—Thomas á Kempis
from On the Passion of Christ: According to the Four Evangelists


"When his brothers saw that their father loved him best of all his sons, they hated him so much that they would not even greet him." Have you ever felt hated? For your beliefs? Maybe for the color of your skin? I have. My dad recalled how when he was younger a barber told him to get out of the barber shop "we're not going to cut your hair here", so he and his brother had to leave. That was a few decades ago. But Joseph was hated by his own brothers. This week I felt hated by my own sister, and I am the only son. And this morning I felt hatred from another relative towards her. It is a vicious circle of hatred. When will it end? With who will it end? It falls on Jesus my friend. That's where it winds up. All this sin winds up in His face. All this hatred winds up as another strike, and endless onslaught on His precious body, for His Sacrifice is eternal. That is the brute force that happened to our Lord, due to rejection...that is our sin. Will we dare lift another finger against Him with our sin? They sold Joseph, for some cash. They sold out Jesus for some cash. "I would never do that" say our people, yet on the day they are invited they say "I have to work that day", and I say "but it is two months away!" I've even heard a "no" and then ask "when is the date?". Rejection my friend comes in many ways. And it culminates to a bitter hatred. Little by little we let things get worse.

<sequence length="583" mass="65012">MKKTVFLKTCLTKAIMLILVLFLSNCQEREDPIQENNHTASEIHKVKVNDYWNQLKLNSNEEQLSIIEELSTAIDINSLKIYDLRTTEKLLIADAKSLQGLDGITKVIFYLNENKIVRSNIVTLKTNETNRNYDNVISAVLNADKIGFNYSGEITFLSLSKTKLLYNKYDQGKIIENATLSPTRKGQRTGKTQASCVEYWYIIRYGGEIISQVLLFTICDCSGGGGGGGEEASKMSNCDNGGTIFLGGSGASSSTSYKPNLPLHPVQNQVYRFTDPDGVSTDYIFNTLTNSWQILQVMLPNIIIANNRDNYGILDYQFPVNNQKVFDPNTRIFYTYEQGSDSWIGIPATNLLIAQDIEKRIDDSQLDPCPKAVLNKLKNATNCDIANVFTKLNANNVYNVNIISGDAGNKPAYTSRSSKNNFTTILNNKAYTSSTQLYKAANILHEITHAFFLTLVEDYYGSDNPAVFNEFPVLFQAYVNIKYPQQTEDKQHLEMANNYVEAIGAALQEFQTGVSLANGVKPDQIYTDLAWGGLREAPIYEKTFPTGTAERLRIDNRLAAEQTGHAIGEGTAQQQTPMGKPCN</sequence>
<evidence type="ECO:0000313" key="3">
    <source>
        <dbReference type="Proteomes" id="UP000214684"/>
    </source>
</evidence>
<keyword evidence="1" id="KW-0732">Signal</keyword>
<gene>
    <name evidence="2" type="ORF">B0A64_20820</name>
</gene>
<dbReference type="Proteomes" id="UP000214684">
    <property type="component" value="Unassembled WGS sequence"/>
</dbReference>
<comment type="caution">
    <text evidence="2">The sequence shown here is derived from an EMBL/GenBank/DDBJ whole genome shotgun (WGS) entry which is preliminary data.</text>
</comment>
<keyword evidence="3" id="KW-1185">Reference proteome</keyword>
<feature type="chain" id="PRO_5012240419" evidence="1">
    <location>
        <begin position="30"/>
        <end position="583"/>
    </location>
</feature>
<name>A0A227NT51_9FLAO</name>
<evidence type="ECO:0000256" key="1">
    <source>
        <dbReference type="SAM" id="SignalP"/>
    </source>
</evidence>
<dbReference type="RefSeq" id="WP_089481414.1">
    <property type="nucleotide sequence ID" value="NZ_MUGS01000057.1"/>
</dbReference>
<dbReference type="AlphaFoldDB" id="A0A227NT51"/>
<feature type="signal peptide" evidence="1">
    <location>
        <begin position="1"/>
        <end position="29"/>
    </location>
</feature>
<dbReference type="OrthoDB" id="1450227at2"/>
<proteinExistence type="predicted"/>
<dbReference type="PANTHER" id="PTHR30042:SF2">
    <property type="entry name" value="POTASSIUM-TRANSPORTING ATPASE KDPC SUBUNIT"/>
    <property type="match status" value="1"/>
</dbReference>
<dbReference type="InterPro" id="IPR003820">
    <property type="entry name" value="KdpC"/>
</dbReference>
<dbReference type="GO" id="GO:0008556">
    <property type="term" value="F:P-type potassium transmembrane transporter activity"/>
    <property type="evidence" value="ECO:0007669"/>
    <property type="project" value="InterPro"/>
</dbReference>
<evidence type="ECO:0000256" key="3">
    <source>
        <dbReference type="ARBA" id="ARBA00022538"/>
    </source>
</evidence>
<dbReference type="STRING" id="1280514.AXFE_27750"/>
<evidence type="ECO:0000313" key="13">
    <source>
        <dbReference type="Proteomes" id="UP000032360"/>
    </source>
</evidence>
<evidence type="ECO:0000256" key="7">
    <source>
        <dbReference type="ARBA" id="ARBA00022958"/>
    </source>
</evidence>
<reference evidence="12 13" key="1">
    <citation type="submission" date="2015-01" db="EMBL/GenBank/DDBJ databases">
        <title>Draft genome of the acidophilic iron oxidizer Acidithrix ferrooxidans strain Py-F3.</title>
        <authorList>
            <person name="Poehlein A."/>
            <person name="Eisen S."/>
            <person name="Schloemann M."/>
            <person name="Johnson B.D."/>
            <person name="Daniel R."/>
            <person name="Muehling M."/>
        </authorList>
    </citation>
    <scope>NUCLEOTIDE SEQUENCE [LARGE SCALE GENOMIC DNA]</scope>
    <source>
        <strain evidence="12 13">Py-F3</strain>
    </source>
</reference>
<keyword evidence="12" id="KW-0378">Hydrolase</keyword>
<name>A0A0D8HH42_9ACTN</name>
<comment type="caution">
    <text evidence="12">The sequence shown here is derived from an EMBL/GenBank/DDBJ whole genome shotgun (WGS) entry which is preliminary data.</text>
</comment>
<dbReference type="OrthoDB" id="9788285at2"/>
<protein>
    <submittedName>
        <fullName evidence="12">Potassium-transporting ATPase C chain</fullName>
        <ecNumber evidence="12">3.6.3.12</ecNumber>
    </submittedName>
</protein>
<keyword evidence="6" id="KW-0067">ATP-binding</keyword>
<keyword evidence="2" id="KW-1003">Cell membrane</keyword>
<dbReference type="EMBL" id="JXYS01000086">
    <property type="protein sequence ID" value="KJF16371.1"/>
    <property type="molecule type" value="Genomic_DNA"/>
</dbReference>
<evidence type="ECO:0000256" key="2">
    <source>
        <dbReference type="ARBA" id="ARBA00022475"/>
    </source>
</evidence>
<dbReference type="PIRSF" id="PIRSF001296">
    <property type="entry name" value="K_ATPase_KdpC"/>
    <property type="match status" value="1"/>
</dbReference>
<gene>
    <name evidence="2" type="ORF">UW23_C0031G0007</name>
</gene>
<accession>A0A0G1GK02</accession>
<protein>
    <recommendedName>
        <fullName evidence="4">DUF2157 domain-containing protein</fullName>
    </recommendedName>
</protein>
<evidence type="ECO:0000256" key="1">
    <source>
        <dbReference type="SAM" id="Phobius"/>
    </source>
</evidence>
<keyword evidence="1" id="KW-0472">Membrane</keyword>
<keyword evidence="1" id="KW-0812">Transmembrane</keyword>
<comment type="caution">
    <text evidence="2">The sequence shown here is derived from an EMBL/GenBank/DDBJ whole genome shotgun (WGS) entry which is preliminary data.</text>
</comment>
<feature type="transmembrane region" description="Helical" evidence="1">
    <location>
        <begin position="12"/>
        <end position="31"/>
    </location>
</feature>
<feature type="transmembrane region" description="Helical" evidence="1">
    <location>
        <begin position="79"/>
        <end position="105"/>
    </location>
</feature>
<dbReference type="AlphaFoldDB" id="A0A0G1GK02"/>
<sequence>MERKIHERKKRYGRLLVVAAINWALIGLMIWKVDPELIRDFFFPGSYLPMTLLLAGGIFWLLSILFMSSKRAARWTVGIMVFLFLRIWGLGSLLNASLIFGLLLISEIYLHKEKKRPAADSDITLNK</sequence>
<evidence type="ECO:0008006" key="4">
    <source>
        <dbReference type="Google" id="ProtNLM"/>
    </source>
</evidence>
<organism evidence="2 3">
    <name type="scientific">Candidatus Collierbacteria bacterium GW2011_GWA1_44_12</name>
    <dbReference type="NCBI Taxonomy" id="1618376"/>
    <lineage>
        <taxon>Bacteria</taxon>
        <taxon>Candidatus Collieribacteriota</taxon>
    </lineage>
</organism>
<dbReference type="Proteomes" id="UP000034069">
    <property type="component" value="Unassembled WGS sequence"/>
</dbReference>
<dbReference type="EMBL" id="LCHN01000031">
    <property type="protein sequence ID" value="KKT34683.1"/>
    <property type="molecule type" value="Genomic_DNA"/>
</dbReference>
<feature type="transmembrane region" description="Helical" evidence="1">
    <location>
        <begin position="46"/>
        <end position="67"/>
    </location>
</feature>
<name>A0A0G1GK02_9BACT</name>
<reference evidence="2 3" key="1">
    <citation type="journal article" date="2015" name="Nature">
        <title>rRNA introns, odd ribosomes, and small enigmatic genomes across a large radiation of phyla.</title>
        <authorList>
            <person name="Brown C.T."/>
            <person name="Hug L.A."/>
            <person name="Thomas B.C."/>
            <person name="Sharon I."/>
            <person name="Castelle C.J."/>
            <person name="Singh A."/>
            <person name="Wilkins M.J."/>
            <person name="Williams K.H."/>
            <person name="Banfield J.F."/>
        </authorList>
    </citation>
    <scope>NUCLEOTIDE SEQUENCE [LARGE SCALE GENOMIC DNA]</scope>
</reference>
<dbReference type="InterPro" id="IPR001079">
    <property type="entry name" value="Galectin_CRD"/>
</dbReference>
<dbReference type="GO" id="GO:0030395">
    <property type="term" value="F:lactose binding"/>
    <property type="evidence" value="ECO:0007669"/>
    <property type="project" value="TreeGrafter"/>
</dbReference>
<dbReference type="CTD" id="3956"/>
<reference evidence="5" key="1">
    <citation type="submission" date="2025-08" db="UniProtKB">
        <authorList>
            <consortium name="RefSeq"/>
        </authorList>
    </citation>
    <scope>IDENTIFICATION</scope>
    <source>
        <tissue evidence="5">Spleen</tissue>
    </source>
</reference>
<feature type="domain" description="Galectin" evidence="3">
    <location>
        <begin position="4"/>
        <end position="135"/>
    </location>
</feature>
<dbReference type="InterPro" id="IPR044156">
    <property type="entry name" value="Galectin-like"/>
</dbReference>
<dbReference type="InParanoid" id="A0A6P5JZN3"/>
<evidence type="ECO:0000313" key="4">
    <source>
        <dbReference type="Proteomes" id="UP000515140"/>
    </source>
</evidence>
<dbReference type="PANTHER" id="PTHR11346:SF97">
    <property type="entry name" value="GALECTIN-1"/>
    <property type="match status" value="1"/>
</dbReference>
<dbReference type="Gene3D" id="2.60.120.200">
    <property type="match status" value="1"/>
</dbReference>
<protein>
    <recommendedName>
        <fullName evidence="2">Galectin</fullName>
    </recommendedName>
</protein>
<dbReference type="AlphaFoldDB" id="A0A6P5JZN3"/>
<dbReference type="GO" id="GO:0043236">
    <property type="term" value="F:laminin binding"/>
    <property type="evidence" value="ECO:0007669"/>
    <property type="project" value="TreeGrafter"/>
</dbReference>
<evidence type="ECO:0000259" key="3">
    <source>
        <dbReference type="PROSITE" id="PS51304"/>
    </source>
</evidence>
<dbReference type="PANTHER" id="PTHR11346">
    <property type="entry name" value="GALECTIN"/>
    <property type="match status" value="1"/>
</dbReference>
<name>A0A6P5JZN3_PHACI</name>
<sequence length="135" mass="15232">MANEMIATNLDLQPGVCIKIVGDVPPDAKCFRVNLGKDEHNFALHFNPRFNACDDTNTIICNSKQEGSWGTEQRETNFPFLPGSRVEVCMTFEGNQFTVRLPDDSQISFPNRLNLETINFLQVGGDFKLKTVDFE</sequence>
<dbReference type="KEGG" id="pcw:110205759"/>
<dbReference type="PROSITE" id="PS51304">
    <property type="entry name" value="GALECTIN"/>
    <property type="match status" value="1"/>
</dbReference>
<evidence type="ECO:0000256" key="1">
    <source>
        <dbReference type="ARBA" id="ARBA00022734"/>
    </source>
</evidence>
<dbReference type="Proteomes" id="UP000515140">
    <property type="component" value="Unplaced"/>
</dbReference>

Let us pray: " Remember the marvels the Lord has done. When the LORD called down a famine on the land and ruined the crop that sustained them,
He sent a man before them, Joseph, sold as a slave." That bitter rejection will end when someone remembers our Lord. And that someone could be you, today, and every day. Remember by giving thanks. Remember the goodness of the Lord. "Oh but I don't hate, I just don't want to talk to them, nor be around them". Remember Joseph's brothers that didn't even want to greet him? That is how it is with our Lord. Many don't want to come around, much less greet Him. Oh no, they don't "hate Him", or so we say. But we live otherwise? How? By living how we want to live and not as He says to live. This is where we are leading today. Remember.


In the Holy Gospel, we hear "...Again he sent other servants, more numerous than the first ones, but they treated them in the same way." God sends servants and they are all treated the same. And then He sends His only Son saying "They will respect my son.'

Do they wind up respecting Him? Do we? No (not always). They seized and killed Him. And don't think it happened once and for all, it is an ongoing dilemma. The unholy protestant thought will make you believe it's a one and done deal, but it is not. Our sins continue to hurt God. He created feelings. He created the heart, after His own image. He knows what is good and righteous, and He feels our pain.